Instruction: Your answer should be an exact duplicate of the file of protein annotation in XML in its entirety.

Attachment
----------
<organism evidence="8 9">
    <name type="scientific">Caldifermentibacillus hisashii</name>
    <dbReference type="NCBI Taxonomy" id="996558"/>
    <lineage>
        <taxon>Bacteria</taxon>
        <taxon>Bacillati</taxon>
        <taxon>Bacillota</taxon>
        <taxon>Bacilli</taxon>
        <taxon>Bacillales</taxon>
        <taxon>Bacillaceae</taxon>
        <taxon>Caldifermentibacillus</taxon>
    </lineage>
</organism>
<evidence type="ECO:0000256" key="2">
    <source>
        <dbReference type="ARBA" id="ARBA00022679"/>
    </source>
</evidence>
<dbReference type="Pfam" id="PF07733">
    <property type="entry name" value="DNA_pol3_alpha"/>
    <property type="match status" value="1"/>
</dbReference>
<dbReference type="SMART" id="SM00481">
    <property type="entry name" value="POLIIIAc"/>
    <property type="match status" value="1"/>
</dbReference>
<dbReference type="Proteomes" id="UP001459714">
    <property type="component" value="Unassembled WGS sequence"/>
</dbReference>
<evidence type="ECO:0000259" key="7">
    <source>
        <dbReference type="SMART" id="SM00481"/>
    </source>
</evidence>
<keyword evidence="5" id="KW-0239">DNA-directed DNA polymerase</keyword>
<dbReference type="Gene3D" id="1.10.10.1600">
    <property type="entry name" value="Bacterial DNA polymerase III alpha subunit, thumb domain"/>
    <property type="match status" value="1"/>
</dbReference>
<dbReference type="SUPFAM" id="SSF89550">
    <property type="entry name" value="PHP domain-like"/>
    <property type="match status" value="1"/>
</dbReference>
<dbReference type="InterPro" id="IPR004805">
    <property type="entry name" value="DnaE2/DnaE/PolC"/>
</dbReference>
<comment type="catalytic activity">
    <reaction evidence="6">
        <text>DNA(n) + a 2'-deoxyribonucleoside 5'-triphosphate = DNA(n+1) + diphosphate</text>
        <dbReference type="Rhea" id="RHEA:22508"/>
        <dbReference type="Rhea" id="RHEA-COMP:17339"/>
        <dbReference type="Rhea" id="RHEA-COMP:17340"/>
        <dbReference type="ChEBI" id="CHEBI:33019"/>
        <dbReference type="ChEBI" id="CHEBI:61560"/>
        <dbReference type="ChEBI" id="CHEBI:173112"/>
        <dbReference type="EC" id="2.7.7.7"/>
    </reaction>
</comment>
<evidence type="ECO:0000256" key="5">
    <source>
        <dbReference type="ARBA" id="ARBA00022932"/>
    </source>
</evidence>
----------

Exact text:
<organism evidence="8 9">
    <name type="scientific">Caldifermentibacillus hisashii</name>
    <dbReference type="NCBI Taxonomy" id="996558"/>
    <lineage>
        <taxon>Bacteria</taxon>
        <taxon>Bacillati</taxon>
        <taxon>Bacillota</taxon>
        <taxon>Bacilli</taxon>
        <taxon>Bacillales</taxon>
        <taxon>Bacillaceae</taxon>
        <taxon>Caldifermentibacillus</taxon>
    </lineage>
</organism>
<evidence type="ECO:0000256" key="2">
    <source>
        <dbReference type="ARBA" id="ARBA00022679"/>
    </source>
</evidence>
<dbReference type="Pfam" id="PF07733">
    <property type="entry name" value="DNA_pol3_alpha"/>
    <property type="match status" value="1"/>
</dbReference>
<dbReference type="SMART" id="SM00481">
    <property type="entry name" value="POLIIIAc"/>
    <property type="match status" value="1"/>
</dbReference>
<dbReference type="Proteomes" id="UP001459714">
    <property type="component" value="Unassembled WGS sequence"/>
</dbReference>
<evidence type="ECO:0000259" key="7">
    <source>
        <dbReference type="SMART" id="SM00481"/>
    </source>
</evidence>
<keyword evidence="5" id="KW-0239">DNA-directed DNA polymerase</keyword>
<dbReference type="Gene3D" id="1.10.10.1600">
    <property type="entry name" value="Bacterial DNA polymerase III alpha subunit, thumb domain"/>
    <property type="match status" value="1"/>
</dbReference>
<dbReference type="SUPFAM" id="SSF89550">
    <property type="entry name" value="PHP domain-like"/>
    <property type="match status" value="1"/>
</dbReference>
<dbReference type="InterPro" id="IPR004805">
    <property type="entry name" value="DnaE2/DnaE/PolC"/>
</dbReference>
<comment type="catalytic activity">
    <reaction evidence="6">
        <text>DNA(n) + a 2'-deoxyribonucleoside 5'-triphosphate = DNA(n+1) + diphosphate</text>
        <dbReference type="Rhea" id="RHEA:22508"/>
        <dbReference type="Rhea" id="RHEA-COMP:17339"/>
        <dbReference type="Rhea" id="RHEA-COMP:17340"/>
        <dbReference type="ChEBI" id="CHEBI:33019"/>
        <dbReference type="ChEBI" id="CHEBI:61560"/>
        <dbReference type="ChEBI" id="CHEBI:173112"/>
        <dbReference type="EC" id="2.7.7.7"/>
    </reaction>
</comment>
<evidence type="ECO:0000256" key="5">
    <source>
        <dbReference type="ARBA" id="ARBA00022932"/>
    </source>
</evidence>